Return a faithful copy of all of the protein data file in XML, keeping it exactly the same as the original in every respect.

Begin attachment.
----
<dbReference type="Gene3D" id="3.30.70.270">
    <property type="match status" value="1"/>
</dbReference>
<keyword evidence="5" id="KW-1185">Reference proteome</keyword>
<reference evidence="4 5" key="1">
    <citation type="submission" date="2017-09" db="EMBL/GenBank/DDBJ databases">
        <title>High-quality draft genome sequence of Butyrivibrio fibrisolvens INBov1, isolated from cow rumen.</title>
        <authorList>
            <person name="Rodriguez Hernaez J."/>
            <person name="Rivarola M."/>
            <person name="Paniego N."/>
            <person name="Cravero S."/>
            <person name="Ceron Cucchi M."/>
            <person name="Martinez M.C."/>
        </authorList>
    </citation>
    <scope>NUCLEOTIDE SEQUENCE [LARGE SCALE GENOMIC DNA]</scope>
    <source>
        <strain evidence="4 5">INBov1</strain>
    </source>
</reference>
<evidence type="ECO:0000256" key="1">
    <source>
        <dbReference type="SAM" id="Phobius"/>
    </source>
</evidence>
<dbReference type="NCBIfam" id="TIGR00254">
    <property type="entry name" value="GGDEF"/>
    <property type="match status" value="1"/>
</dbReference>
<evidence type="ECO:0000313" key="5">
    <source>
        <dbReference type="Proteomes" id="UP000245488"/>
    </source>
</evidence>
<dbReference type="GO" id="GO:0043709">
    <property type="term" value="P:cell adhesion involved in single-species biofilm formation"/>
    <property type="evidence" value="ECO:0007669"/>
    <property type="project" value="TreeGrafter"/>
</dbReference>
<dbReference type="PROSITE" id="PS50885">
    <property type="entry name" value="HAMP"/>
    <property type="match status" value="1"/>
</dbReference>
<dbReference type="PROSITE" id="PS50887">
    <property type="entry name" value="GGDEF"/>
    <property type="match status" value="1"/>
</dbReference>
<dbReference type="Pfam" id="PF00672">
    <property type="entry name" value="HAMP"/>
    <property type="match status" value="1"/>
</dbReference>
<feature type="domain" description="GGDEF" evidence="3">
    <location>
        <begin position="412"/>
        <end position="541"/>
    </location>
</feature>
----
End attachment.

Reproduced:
<dbReference type="Gene3D" id="3.30.70.270">
    <property type="match status" value="1"/>
</dbReference>
<keyword evidence="5" id="KW-1185">Reference proteome</keyword>
<reference evidence="4 5" key="1">
    <citation type="submission" date="2017-09" db="EMBL/GenBank/DDBJ databases">
        <title>High-quality draft genome sequence of Butyrivibrio fibrisolvens INBov1, isolated from cow rumen.</title>
        <authorList>
            <person name="Rodriguez Hernaez J."/>
            <person name="Rivarola M."/>
            <person name="Paniego N."/>
            <person name="Cravero S."/>
            <person name="Ceron Cucchi M."/>
            <person name="Martinez M.C."/>
        </authorList>
    </citation>
    <scope>NUCLEOTIDE SEQUENCE [LARGE SCALE GENOMIC DNA]</scope>
    <source>
        <strain evidence="4 5">INBov1</strain>
    </source>
</reference>
<evidence type="ECO:0000256" key="1">
    <source>
        <dbReference type="SAM" id="Phobius"/>
    </source>
</evidence>
<dbReference type="NCBIfam" id="TIGR00254">
    <property type="entry name" value="GGDEF"/>
    <property type="match status" value="1"/>
</dbReference>
<evidence type="ECO:0000313" key="5">
    <source>
        <dbReference type="Proteomes" id="UP000245488"/>
    </source>
</evidence>
<dbReference type="GO" id="GO:0043709">
    <property type="term" value="P:cell adhesion involved in single-species biofilm formation"/>
    <property type="evidence" value="ECO:0007669"/>
    <property type="project" value="TreeGrafter"/>
</dbReference>
<dbReference type="PROSITE" id="PS50885">
    <property type="entry name" value="HAMP"/>
    <property type="match status" value="1"/>
</dbReference>
<dbReference type="PROSITE" id="PS50887">
    <property type="entry name" value="GGDEF"/>
    <property type="match status" value="1"/>
</dbReference>
<dbReference type="Pfam" id="PF00672">
    <property type="entry name" value="HAMP"/>
    <property type="match status" value="1"/>
</dbReference>
<feature type="domain" description="GGDEF" evidence="3">
    <location>
        <begin position="412"/>
        <end position="541"/>
    </location>
</feature>